In truth, this could be another layer to the novel: everyone is selfish and focussed ultimately on their own thoughts, goals and issues and trying to get out of, or through, them (generally). This would play well for a young adult audience, even with Dahlia almost pushing thirty (given the traditional values of the family in this novel, she is treated like a child and so definitely still fits). However, it might be a tough read, not in terms of language (though Arabic is used at times – well too, I might add), but because of Dahlia’s consuming thoughts. However, overall, the insight into the culture and an individual trying to balance and find their place in it was very well done.


Links for you:



Okay, so I am starting with an interview by AlAmmar with this blog “Reading women”. Probably a little controversial connecting between blogs, but this gives insight into AlAmmar’s writing processes.


Read-a-likes in the library:

Jing-Jing Lee


Read-a-likes in cloudLibrary:

Mohsin Hamid

June 09, 2020

Staff pick: Hilary Mantel's "Mirror and the light"




This book can be found here.

This is the final instalment of her celebrated trilogy on the life of Thomas Cromwell, who rose to be Lord Privy Seal to King Henry VIII of England, basically running the government of the realm. He helped solve the King’s Great Problem of how to divorce Katherine of Aragon and marry Anne Boleyn in the first two books. Now there is a third Queen hoping to deliver the much-anticipated son and heir to carry on the Tudor dynasty. History tells us that three more Queens will await their fate after this Queen. Remember the rhyme:

Divorced, beheaded, died
Divorced, beheaded, survived.

Katherine of Aragon, Anne Boleyn, Jane Seymour
Anne of Cleves, Katherine Howard, Katherine Parr.

The earlier books in the trilogy, "Wolf Hall" and "Bring up the bodies", each won the Mann Booker Prize in 2009 and 2012, respectively. They were worthy winners. We won’t know until later in the year if this third book will be nominated, I will be surprised if it isn’t. Her style in these books is to create a vast, much peopled canvas, to follow the diverse nobles and the few commoners who shaped events, to have an overarching commentary from Thomas and to range back and forth in time. This enables her to bring forward incidents that developed his character, talents, networks and alliances as they are relevant to the current action. I found the back and forth in time a little bit jarring in Wolf Hall; it seemed much smoother in the next two, or perhaps the scene had been set and I had adjusted to her style.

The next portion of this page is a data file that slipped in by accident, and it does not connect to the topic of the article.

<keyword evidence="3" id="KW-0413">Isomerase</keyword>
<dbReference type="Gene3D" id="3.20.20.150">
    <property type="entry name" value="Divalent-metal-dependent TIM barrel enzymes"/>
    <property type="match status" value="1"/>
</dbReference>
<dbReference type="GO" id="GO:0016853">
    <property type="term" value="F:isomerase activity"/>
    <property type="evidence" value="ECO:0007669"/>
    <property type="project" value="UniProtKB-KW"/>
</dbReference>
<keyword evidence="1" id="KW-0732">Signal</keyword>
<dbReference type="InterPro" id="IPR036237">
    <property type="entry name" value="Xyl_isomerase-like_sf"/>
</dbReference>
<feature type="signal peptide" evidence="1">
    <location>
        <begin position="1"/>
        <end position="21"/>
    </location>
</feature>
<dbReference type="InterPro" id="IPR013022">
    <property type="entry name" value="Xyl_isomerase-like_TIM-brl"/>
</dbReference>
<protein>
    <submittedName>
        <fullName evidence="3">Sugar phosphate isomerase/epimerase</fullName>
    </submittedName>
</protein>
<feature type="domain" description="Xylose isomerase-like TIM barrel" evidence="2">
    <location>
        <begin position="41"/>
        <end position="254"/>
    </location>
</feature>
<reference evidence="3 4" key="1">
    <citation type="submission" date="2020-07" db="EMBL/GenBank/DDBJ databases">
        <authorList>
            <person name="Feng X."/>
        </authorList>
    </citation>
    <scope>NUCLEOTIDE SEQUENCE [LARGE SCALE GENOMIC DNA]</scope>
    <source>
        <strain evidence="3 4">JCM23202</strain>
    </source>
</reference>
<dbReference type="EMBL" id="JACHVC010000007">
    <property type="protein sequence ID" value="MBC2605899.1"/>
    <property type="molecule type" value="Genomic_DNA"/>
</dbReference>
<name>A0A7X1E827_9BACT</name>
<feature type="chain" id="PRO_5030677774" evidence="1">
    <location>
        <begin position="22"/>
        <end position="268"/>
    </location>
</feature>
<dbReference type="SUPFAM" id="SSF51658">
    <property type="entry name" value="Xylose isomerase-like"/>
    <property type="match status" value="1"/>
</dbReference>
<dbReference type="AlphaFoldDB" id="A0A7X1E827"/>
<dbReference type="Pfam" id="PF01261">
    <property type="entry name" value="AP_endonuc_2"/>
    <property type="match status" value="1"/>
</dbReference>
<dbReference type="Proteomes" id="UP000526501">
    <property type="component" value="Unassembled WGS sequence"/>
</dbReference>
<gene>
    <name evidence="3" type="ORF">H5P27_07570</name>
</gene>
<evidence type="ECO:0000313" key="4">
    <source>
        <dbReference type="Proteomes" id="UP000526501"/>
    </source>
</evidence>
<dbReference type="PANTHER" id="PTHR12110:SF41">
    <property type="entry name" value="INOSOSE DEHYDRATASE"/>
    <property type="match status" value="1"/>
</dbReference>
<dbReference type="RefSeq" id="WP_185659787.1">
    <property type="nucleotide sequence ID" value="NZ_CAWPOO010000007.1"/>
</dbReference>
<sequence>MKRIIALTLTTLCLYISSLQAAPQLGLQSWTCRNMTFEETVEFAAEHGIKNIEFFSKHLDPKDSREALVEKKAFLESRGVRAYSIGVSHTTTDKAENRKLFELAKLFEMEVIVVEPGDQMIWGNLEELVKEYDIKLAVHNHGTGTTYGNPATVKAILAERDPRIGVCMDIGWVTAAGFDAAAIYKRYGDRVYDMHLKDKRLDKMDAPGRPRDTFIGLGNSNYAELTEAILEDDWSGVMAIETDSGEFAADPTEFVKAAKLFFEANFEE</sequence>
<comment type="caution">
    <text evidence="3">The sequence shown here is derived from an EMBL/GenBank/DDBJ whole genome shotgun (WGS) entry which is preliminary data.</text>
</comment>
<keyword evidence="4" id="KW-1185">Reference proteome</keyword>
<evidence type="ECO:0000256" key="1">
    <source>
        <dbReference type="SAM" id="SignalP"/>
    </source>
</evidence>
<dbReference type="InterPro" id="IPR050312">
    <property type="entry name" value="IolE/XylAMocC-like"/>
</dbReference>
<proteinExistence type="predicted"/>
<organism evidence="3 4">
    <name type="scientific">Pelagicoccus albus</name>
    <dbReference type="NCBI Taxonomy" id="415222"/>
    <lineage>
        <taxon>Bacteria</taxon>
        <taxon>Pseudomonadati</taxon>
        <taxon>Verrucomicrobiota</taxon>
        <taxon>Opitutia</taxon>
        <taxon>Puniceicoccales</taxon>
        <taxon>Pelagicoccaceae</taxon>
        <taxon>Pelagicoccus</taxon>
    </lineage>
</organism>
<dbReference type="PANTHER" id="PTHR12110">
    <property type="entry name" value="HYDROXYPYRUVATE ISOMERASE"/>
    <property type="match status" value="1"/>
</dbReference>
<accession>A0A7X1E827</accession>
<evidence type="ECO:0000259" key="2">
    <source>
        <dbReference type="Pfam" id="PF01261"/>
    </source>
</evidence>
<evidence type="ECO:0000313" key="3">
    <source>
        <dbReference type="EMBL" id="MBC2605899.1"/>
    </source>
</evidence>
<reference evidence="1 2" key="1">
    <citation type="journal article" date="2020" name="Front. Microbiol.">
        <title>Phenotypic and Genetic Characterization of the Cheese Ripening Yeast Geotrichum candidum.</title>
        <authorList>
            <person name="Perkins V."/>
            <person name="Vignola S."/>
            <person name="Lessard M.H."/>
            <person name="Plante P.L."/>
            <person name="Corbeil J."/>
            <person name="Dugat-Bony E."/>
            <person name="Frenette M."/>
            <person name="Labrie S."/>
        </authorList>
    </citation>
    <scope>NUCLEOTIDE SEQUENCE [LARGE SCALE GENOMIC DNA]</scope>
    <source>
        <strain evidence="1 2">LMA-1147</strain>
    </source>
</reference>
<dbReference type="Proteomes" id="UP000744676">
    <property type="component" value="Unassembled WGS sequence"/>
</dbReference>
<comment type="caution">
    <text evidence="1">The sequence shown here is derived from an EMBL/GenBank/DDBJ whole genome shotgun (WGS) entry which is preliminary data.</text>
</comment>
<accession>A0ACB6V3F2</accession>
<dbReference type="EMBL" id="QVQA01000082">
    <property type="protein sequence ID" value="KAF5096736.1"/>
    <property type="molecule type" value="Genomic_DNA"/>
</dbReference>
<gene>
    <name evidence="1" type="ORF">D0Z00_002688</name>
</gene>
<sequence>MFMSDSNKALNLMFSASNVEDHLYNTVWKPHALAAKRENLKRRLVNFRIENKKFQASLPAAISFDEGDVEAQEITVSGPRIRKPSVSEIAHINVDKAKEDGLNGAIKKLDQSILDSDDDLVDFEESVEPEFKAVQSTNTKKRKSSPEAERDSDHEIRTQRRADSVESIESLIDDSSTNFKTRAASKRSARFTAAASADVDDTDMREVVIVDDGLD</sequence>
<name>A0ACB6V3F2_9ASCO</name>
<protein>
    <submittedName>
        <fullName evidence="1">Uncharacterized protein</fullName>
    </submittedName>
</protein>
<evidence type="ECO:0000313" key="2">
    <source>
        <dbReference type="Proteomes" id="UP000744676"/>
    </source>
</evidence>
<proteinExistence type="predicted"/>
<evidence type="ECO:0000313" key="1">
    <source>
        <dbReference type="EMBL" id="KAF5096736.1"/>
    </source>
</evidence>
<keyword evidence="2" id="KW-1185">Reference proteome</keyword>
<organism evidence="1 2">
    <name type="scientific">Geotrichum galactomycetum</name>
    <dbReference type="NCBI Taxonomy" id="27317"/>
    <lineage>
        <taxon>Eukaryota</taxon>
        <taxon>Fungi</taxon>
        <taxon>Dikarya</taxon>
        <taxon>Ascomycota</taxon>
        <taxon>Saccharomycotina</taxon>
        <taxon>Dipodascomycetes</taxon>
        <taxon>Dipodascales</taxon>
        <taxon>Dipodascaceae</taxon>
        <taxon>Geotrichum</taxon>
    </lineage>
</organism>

Thomas Cromwell was the son of a brewer, from a poor part of London, near to the bottom of the social hierarchy. As a child, he worked in the kitchens of great houses. He went to the Netherlands and Italy, working with merchants and understanding finance. Double entry bookkeeping had been invented to keep the accounts of the great Italian merchant companies and printing was underway and books were becoming available to the rising merchant class as well as nobles and Church dignitaries. Whilst in Italy, he acquires a second-hand book.  This is one example of Mantel’s research. She knows the printer/publishers and their printer’s marks or devices, giving this book the mark of the dolphin and anchor of a famous Venetian printer: https://nyamcenterforhistory.org/2018/05/07/makers-mark-a-look-at-early-modern-printers-devices/. This is one small detail and it is matched by her careful attention to all aspects of Cromwell’s life and of English life during Tudor times.

When Cromwell comes back to England, he works for Cardinal Wolsey, then high in Henry’s favour. It is a great learning ground for a man who does appear to have been exceptionally able, much to the chagrin of the various nobles who envy his rise to power and who believe that lesser people in the social strata just are less able. But if the head that wears the crown is uneasy, it is more dangerous to be close enough to the King to know his secrets and weaknesses, and fatal not to be able to give him what he wants. Cromwell rises further on Wolsey’s fall and in turn will fall himself.

I normally like to race through a book to find out how the story develops but this is a familiar story to me as the Tudor period is one in which I have a great interest. I found I took this book at a more leisurely pace and there is much detail to digest. Knowing his story, I tended to linger, to enjoy the Tudor milieu, to delay the inevitable void. No more will there be a volume to look forward to. I might have to start again at the beginning and re-read the three of them.